The author claims that 'previous ideology of human freedom' was espoused by Justin, Irenaeus, Tertullian, Gregory of Nyssa, Valentinus, Clement, Origen, Jovinian, Pelagius, John Chrysostom, Julian of Eclanium. There's some pretty big hitters there. And also some who were considered heretics. Lengthy quotes and summaries are provided of each of them. The church fathers who identified with Augustine were Jerome, Ambrose and Pope Siricius of Rome (who was the one who decided who was a heretic and who wasn't). It was better for the pope and for the roman empire if people were considered bad, that way they could justify their desire for more control over people.
Risteacor
Elaine Pagels's book, "Adam and Eve and the Serpent" probably is one of the best books to explain how western civilization became totally incapable of understanding nature for at least 1,000 years and how it was only with the rise of the humanists in the Renaissance that western man began the long journey back to the understanding of rational though, nature, freedom and sexuality that was commonplace in the classical period.

Every great story must have a villain and while some might assume in a work of this nature, dealing with views of freedom and sexuality in the early Christian church, that this would have to be the serpent in the title. However the real villain is none other than Saint Augustine, the towering landmark author of the Confessions and City of God, by his insistence on the doctrine of original sin and his ability to have all of his opponents branded as heretics set in motion a series of doctrinal innovations that have ensured that sexuality and human freedom are viewed with some suspicion if not hostility in the western tradition.

Pagels is an acknowledged expert on the early Christian church and her strength in this book and others is to demonstrate the range and variety of opinions that existed during the period up to the Fifth Century. It is clear in the case of the subject at hand that the "good guys" did not win. Augustine's opponents, the Pelagians were probably more rational and provide a doctrine that is more consistent not only with Bibilical scholarship, but also more intellectually honest. The same is true of Augustine's last opponent, Julian of Eclanum.

Augustine and indeed Saint Jerome (who was not above tampering with the text of the Bible in order to further his belief system) were, as Pagels demonstrates, able to seize the high road in their attempts to create a more highly codified Catholic church due in in large part to the stance that they took on human freedom with differed markedly with the Christian church that existed prior to the conversion of Constantine.

As an outlawed organization with different perspectives on all aspects of doctrine, the church was a recruiting ground for martyrs who went out of their way to achieve martyrdom (other members did not and successfully hid their beliefs, at least officially). This course of setting oneself in opposition to civic authorities, would be in marked contrast to the beliefs that were advocated by Augustine which proved so very useful in promoting and insisting on an orthodoxy that would calcify and impede the western imagination for the next 1,000 years.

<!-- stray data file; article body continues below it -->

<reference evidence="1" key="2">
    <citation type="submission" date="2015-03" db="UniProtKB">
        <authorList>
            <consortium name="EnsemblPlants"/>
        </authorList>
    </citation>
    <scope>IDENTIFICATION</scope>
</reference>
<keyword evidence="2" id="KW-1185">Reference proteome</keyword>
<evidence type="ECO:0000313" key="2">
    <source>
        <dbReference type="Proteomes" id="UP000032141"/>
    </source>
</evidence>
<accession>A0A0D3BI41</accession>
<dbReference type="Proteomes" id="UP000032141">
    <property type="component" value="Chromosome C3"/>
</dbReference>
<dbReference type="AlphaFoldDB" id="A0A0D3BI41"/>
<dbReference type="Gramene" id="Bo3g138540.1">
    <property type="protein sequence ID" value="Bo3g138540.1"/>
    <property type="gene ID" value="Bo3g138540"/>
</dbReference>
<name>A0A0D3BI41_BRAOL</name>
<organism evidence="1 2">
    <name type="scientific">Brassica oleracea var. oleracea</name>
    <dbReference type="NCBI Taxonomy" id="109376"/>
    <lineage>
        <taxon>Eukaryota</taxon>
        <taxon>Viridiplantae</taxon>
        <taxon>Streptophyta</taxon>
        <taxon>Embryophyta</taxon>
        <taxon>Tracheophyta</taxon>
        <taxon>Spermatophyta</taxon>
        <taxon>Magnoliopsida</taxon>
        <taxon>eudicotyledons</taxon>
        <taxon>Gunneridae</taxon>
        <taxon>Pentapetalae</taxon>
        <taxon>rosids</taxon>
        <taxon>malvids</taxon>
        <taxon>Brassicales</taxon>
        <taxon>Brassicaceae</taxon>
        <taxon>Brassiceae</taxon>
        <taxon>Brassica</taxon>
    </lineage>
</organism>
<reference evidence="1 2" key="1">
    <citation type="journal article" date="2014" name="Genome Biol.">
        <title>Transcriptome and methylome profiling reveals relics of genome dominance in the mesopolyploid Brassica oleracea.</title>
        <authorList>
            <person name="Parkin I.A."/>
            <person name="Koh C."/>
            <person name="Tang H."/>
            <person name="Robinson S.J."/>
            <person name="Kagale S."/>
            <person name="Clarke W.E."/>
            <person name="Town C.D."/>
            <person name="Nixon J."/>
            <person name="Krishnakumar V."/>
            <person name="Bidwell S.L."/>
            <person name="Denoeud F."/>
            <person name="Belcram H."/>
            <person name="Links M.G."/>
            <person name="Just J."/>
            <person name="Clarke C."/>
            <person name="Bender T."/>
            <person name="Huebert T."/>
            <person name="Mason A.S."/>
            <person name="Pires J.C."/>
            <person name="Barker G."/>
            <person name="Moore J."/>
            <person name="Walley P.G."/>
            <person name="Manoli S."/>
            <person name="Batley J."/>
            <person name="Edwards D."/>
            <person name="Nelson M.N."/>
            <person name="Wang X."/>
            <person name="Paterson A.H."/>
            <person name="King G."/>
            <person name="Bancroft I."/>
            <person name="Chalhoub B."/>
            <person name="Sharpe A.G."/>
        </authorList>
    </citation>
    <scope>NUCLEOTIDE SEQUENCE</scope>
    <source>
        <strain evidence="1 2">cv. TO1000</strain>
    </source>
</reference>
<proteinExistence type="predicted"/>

Sexuality was a problematic aspect of the Christian tradition, with many, no less than Christ and St Paul taking a dismissive attitude towards it to it. This was because a sexual life was held to distract from matters spiritual. However, marriage and its endorsement by both the founder of Christian and his Apostle did not resolve questions for people longing for a vision of humanity that was devoid of all human experience.

Augustine went even further and insisted that sexuality was a reflection of original sin and that passion or as Augustine would have put it, "the sin of lust" was a sign of how the sin of Adam and Eve continued to be conveyed to each succeeding generation. This was done at conception and that all those people who were conceived through the normal process were somehow infected.

The ideas of Augustine continue to plague modern society and a continuation of these ideas are likely to provide further problems. As was noted by Julian of Eclanum, that man is very much a part of nature and that things that occur in nature are probably the natural order of things. The picture of man as a person eager to obey church authorities, no matter what nonsense they were spouting, who was also eager to be more free by refraining from sexual activity strikes the modern reader as somewhat unnatural and more reflective of the kinks in Augustine's world view. Strictly speaking, the adjectives "perversion" and "unnatural" could be most readily applied to the beliefs advocated successfully by the author of "City of God" than the most debased libertine.

It is interesting to see the work and the mendacity that went into the establishment of many of these doctrinal questions associated with human freedom and sexuality. Pagels shows just how painful these arguments are framed. Augustine even takes the step of arguing that freedom is slavery (anticipating the dystopian vision of George Orwell in 1984). The relevancy of these positions arrived at before the scientific revolution is therefore questionable. Probably the most backward student in an elementary health class has a better understanding of the mechanics of human sexuality than did the most learned person cited by Pagels. That people would and still do insist on these positions demonstrates both a fear of the true nature of man and an insistence of preserving an intellectually bankrupt approach to central facets of the human condition.

This book should be required reading since it is part of the vast body of work that has enabled the West to overcome the treacheries of its Dark Age past and to move it closer to a humanist vision for society. A humanist is, as a wit once observed, anyone who believes that there is more to life than chastity, dying of plague and being repressed by unscrupulous church authorities. Augustine would surely be horrified by the notion.